• Faintly floral hop aroma, with a very light caramel malt aroma.
  • Appearance
    • Brilliantly clear and light yellow in color, with a low white head that is pretty persistant.
  • Flavor
    • A lightly grainy and bready malt aspect; the hop flavor tends towards the distinctly (but not overly) bitter. The bitterness is fairly uncomplex, and the hop flavor has a slightly grassy aspect to it with a faint edge of citrus pith. It’s not bad, just not exceptional.
  • Mouthfeel
    • A pretty dry and light-bodied beer.
  • Overall
    • This is a pretty average pale ale. It’s not bad; it just doesn’t have much that pops out at me. It needs a bit more body and malt complexity; this probably would entail a bit of crystal malt and/or a second base malt (Munich or Vienna, perhaps) to round things out. I also ended up with a slightly lower gravity than expected after the boil, which doesn’t help matters much either. The aroma hop attributes have definitely diminished a bit over time. At their peak, they were surprisingly good, particularly as a novelty item. For an experimental beer, this was certainly a worthy attempt, but any future pale ales will need a different malt base.
  • Score
    • 5/10

Wild Times Pale Ale

I recently acquired a pound of wild hops from the Seattle area of Washington state, courtesy of a generous friend who found them on his property. The plus side of wild hops is that they have a definite “cool” factor. The negative side is that wild hops are indeed wild (or naturalized, if they are “feral” versions of cultivated hops)–you have no real published guidelines to constrain expectations for aroma, flavor, and bittering properties. It’s all lab analysis and careful sensory evaluation. In other words–a grand opportunity for a motivated homebrewer.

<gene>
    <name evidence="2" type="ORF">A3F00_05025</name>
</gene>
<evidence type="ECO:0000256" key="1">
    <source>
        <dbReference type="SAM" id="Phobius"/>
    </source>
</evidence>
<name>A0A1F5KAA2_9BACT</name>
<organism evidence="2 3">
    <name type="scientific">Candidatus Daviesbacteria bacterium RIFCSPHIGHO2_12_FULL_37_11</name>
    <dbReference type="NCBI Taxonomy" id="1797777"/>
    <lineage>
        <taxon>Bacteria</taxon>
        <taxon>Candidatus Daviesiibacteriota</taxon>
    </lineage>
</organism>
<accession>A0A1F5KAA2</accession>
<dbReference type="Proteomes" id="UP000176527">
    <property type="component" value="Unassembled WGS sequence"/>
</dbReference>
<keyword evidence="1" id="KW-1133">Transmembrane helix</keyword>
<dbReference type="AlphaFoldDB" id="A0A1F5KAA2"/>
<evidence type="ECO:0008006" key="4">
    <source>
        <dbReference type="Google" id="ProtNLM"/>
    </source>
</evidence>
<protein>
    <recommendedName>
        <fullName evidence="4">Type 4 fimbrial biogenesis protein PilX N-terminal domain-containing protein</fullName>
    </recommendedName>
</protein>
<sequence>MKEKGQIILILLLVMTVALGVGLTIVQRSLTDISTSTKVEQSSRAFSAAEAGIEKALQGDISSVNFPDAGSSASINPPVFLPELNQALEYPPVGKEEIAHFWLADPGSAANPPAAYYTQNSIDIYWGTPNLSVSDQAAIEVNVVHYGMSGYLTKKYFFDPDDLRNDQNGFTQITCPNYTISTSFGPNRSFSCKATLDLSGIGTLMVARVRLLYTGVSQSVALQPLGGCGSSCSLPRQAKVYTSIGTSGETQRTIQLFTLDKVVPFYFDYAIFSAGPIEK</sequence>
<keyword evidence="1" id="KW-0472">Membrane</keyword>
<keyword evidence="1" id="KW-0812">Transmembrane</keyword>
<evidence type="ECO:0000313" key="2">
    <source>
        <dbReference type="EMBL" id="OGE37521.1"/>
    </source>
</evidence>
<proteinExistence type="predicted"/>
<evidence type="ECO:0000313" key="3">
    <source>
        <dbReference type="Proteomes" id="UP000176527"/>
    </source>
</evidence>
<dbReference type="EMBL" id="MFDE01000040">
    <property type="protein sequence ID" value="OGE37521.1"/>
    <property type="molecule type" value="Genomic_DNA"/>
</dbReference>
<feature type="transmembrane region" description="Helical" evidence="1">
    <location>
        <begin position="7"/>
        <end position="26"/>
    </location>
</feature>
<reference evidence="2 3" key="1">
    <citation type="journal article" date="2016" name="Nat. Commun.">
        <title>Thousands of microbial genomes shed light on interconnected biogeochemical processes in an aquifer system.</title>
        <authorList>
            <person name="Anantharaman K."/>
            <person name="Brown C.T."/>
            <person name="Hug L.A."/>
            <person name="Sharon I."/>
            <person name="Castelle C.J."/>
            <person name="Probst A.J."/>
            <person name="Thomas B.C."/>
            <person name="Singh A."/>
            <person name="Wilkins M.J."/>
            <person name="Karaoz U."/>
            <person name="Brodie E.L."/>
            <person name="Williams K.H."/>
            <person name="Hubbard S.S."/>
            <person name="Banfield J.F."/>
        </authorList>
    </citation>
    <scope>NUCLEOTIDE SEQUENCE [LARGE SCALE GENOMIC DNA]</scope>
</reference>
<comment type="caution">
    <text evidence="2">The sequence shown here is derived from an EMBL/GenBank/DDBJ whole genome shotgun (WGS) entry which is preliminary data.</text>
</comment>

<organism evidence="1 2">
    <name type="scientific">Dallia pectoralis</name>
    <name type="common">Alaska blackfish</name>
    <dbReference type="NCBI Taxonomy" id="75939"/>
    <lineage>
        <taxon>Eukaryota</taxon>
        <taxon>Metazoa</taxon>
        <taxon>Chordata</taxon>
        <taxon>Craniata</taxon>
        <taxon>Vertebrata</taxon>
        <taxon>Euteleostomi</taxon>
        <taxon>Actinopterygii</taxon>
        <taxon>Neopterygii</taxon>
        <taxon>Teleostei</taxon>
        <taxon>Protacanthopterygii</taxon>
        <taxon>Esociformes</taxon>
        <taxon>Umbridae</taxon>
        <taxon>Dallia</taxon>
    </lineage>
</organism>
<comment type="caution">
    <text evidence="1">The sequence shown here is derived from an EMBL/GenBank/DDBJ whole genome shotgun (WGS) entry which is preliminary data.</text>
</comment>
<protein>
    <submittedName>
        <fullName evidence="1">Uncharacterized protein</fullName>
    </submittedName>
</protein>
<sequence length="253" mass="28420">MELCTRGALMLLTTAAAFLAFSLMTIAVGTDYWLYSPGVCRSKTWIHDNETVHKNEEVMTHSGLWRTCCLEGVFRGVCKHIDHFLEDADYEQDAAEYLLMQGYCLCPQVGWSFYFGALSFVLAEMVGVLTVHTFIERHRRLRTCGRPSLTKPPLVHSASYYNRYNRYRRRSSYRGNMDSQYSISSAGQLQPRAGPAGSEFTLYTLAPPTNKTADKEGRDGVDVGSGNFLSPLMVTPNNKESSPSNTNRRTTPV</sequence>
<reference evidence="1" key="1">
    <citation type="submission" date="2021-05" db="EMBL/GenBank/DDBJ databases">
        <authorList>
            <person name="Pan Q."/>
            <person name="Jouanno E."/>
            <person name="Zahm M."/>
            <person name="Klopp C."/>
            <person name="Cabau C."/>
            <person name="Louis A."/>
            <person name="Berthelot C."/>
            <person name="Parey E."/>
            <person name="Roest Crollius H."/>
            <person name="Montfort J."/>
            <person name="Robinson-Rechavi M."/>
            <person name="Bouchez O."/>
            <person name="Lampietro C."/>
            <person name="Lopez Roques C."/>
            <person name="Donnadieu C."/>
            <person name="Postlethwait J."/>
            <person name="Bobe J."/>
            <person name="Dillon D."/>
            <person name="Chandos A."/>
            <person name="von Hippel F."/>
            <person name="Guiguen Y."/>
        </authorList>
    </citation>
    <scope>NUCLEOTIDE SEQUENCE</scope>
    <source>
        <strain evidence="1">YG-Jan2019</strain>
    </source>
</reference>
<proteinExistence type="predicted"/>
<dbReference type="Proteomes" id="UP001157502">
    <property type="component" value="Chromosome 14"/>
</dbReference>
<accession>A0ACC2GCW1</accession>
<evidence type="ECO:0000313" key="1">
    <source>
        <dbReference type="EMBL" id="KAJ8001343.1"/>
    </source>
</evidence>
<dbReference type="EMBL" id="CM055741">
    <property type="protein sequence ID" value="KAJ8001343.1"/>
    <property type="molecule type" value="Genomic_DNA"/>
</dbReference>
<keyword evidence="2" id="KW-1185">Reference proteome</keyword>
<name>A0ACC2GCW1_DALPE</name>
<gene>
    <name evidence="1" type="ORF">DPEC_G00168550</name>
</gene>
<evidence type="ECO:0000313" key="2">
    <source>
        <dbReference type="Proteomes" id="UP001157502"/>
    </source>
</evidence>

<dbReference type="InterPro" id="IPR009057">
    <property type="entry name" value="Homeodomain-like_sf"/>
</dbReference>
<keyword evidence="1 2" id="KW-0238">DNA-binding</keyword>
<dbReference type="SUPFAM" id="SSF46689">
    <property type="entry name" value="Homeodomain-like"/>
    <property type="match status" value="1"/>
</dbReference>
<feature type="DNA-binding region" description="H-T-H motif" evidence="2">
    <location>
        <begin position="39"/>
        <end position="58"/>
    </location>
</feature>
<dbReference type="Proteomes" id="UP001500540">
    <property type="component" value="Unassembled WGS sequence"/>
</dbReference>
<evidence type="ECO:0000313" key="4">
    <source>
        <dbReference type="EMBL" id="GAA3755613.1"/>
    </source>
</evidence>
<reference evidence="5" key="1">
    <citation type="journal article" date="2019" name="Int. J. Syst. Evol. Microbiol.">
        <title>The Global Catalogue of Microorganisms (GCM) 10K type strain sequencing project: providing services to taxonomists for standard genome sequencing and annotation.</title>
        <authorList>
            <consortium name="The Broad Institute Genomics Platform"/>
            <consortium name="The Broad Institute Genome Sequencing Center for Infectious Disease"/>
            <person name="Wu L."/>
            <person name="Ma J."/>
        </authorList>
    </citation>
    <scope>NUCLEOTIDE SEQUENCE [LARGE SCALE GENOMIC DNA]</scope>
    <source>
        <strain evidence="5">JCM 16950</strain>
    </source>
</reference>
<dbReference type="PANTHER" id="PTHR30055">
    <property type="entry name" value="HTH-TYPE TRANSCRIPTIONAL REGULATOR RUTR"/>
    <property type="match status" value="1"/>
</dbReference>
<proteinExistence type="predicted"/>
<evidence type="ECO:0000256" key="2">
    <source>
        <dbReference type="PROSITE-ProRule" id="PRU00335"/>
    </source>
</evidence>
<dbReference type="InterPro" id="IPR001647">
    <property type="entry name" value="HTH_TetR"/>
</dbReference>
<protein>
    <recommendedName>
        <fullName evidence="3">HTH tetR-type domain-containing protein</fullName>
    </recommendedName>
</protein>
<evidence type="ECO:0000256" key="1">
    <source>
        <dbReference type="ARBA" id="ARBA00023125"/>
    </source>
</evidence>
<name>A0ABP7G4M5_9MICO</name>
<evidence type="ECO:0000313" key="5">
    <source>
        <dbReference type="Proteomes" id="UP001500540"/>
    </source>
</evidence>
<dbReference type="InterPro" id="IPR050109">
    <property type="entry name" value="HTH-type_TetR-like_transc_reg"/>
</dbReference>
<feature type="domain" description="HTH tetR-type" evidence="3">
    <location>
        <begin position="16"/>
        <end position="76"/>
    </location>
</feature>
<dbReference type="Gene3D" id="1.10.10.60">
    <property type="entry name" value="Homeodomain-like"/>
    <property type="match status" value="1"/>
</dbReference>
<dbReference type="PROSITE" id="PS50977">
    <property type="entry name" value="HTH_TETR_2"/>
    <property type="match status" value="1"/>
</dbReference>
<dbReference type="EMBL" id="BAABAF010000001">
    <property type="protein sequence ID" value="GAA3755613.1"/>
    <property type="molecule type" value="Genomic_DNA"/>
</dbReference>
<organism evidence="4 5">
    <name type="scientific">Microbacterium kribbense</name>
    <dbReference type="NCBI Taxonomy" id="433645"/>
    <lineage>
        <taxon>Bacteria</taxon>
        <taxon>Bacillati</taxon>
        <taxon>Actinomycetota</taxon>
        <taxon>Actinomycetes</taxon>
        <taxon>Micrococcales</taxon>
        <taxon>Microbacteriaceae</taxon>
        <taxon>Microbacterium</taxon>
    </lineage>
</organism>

My first order of business was to figure out the chemistry of these things, particularly alpha acids. Because I had a good quantity of the hops, I didn’t mind sending them off for analysis. My go-to place has been BrewLaboratory; they are relatively inexpensive, fast, and supportive of homebrewers. They use HPLC (High Performance Liquid Chromatography), and their turn-around time has been less than 2 or 3 days from receipt of the sample.

I was pleasantly surprised by the alpha acid values–5.8%! Beta acids clocked in at 3.2% and cohumulone at 30%.

2016-washington-state-wild-hops

HPLC Profile for Washington State Wild Hops